Orgasm is a distinct entity different from ejaculation characterized by physical and emotional sensations experienced at the peak of sexual arousal usually after stimulation of a sexual organ. Ejaculation is the forcible ejection of seminal fluid from the urethral meatus that commonly accompanies sexual climax and orgasm. Orgasm is a purely cerebral and emotional cortical occurrence, though in normal male physiology, orgasm coincides with ejaculation. In the present study, OF decreased at 1 month following surgery and later improved at 3- and 6-month periods. Difference in mean OF score between the two groups was only significant at 6-month period, with HoLEP group having better score that TURP group (P = 0.009). Decrease in OF reflects the high prevalence of postoperative retrograde ejaculation and decreased ejaculatory volume that was induced by TURP and HoLEP.

SD, or libido, is an intense sexual feeling that a man has for his partner. In our study, SD score was significantly better in HoLEP group than TURP group (P < 0.05) at 3- and 6-month follow-up. This could be due to rapid recovery, reduced catheterization period, and early discharge from hospital in HoLEP group compared to TURP group.

We noticed that at 3 and 6 months, mean IS core was significantly better in HoLEP group when compared to TURP group (P < 0.05). This was perhaps because of better OF in HoLEP group compared to TURP group.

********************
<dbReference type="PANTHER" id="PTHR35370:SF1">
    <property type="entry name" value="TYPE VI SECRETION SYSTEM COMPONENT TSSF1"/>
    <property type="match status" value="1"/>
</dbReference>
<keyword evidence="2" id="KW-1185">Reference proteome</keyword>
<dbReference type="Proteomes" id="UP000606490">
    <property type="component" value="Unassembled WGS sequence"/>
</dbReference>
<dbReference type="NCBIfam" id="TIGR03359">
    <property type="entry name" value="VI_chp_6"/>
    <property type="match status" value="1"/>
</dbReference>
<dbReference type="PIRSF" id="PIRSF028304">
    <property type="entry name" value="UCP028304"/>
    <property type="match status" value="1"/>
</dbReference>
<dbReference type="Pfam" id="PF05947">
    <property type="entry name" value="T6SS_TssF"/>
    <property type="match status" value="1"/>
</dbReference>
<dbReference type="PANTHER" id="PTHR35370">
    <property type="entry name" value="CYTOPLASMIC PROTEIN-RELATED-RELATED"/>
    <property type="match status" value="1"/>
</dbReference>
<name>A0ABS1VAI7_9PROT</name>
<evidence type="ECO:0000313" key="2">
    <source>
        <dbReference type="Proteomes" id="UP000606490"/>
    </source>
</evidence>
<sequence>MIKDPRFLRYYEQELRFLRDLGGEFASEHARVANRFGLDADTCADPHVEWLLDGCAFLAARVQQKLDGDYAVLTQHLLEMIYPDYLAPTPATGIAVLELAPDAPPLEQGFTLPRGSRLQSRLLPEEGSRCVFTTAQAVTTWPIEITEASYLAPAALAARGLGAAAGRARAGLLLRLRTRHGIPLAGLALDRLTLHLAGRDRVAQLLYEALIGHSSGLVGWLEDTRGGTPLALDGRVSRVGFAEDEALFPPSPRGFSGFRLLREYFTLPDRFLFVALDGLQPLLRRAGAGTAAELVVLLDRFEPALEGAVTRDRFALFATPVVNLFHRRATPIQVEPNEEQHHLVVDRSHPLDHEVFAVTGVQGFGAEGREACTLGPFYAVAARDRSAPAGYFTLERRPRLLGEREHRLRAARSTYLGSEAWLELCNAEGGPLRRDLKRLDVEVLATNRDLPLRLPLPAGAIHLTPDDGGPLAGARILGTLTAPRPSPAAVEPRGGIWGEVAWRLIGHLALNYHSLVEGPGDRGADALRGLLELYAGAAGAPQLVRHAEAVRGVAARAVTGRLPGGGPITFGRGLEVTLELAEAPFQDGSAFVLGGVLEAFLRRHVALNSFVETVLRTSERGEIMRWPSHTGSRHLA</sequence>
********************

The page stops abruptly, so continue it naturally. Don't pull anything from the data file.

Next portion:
OS assesses the level of satisfaction with the sex life and sexual partner. OS score was comparable at baseline and 1-month period between HoLEP and TURP groups in our study. At 6 months, score was comparable (P = 0.103) between the groups, but the mean score in HoLEP group was better than baseline (P = 0.198) even though this was statistically not significant.

We observed that total IIEF-15 score was comparable at baseline and in the follow-up period between both the groups (P > 0.05). Total IIEF-15 score declined initially at 1-month period, then it gradually improved at 3- and 6-month postoperatively. At 6 months, total score was significantly less in both the groups compared to baseline, but the score was comparable between the groups (P = 0.393).

We also observed that total score at 6 months in ≤55 years age group became comparable to baseline in HoLEP group, but in TURP group, it was significantly low at that time (P < 0.001). In rest of the age groups, the score was significantly low at 1, 3, and 6 months, and there was not much difference between the two groups, especially at 3 and 6 months. This might be because sexual dysfunction is prevalent in aged men, so recovery is mostly seen in young individuals.